Relapsing is one of the biggest challenges many addicts in recovery face both during and after rehab. Cravings, stress, anxiety, and old acquaintances can all be potential threats when you’re trying to stay sober. Fortunately, drug and alcohol rehab is designed to help you establish life skills, modify unhealthy behaviors, and develop a peer support system that will keep you firmly rooted in your sobriety. Even if you do have a lapse during or after rehab, you’ll be able to lean on your support system of peers and mentors who will help you get back on track quickly.
- Finding purpose in life
After drug and alcohol rehab, many people find that they lack purpose in life. Adapting to a life that doesn’t revolve around drug and alcohol abuse can be very difficult. One way drug and alcohol rehab helps addicts in recovery combat this issue is by introducing them to new hobbies and interests such as yoga, art, music, and meditation. These are all different aspects of behavioral therapy at Extra Mile Recovery Center, and they may help clients develop new hobbies, interests, and social groups both during and after rehab.
- Transitioning out of rehab and back home
Making the transition from a life of addiction into an independent life of sobriety is another challenge you will face after rehab. After you leave the safety net of a rehab center like Extra Mile, you’ll be awarded more personal freedoms but you’ll also need to manage more responsibilities at home, find a job, fulfill financial obligations, put your new coping strategies into action, and much more. For many people in recovery, this transition can be extremely challenging and it may be tempting to give up and use again. If you’re struggling to adapt to your new sober life after rehab, enrolling in a transitional living program is a great way to continue your addiction treatment maintain your sobriety. Sober living homes provide structure, accountability, peer support, employment and education assistance, and a sense of camaraderie that will all help you maintain your sobriety and flourish in your new lifestyle.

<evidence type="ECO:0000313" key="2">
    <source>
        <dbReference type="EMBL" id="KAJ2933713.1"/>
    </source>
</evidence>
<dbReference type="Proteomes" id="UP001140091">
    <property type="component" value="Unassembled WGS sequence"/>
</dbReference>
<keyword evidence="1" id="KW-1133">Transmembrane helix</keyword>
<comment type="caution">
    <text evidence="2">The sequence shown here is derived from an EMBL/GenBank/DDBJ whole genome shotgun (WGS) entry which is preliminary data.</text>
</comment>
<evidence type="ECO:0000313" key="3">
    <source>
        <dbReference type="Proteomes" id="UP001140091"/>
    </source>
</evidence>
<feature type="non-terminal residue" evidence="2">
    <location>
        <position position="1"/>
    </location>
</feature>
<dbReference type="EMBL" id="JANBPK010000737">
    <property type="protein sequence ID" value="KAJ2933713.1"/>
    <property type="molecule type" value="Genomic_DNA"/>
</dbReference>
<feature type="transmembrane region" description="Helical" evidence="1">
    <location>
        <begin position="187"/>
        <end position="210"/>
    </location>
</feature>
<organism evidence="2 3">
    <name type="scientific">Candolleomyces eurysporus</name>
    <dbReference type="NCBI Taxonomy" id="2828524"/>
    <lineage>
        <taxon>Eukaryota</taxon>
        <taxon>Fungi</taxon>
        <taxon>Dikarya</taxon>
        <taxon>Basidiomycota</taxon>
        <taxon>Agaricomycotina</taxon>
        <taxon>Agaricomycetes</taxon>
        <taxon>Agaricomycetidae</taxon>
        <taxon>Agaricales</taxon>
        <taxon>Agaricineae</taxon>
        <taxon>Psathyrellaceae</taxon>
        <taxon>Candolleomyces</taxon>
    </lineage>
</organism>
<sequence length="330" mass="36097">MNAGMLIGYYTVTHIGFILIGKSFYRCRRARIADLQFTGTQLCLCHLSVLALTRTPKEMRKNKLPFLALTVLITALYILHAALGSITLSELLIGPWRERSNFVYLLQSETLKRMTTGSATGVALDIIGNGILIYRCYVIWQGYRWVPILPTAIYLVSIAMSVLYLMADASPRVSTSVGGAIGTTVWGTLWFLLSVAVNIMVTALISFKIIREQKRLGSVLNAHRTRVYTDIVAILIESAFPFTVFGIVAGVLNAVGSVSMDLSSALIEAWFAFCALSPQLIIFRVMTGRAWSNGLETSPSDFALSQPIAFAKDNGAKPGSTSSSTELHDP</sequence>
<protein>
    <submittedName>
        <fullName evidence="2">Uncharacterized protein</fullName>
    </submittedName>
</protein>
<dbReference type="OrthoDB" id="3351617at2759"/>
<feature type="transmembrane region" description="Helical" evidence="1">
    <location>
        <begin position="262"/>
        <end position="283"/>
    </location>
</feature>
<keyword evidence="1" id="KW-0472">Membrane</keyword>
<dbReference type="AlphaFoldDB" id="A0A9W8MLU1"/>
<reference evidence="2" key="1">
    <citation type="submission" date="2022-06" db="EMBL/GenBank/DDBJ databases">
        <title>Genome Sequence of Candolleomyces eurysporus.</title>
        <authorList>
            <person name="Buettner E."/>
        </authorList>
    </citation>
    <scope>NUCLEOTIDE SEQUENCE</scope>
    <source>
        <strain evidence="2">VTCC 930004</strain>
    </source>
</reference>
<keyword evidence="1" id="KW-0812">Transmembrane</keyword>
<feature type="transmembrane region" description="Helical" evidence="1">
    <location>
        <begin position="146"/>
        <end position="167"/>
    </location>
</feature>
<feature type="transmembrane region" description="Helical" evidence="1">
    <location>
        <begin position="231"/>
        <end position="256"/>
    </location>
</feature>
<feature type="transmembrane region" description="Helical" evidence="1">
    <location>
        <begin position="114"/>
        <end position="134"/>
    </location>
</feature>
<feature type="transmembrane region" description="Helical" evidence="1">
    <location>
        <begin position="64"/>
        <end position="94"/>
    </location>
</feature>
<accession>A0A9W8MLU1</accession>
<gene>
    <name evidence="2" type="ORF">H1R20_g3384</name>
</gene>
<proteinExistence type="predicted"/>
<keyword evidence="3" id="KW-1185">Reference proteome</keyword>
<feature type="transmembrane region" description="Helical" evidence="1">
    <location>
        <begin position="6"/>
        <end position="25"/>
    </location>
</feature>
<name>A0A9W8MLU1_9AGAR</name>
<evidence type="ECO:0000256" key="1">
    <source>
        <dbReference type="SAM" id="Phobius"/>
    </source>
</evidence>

Clearly, addiction recovery isn’t just a walk in the park. It comes with its own challenges and difficulties, but having a thorough, experienced, and compassionate team of addiction treatment experts on your side makes all the difference.
At Extra Mile Recovery, we truly care about our clients and we provide the necessary tools, behavioral therapies, and support systems to achieve a fulfilling life of sustained sobriety. Call Extra Mile Recovery to learn more about our individualized drug and alcohol rehab programs for men or to enroll today.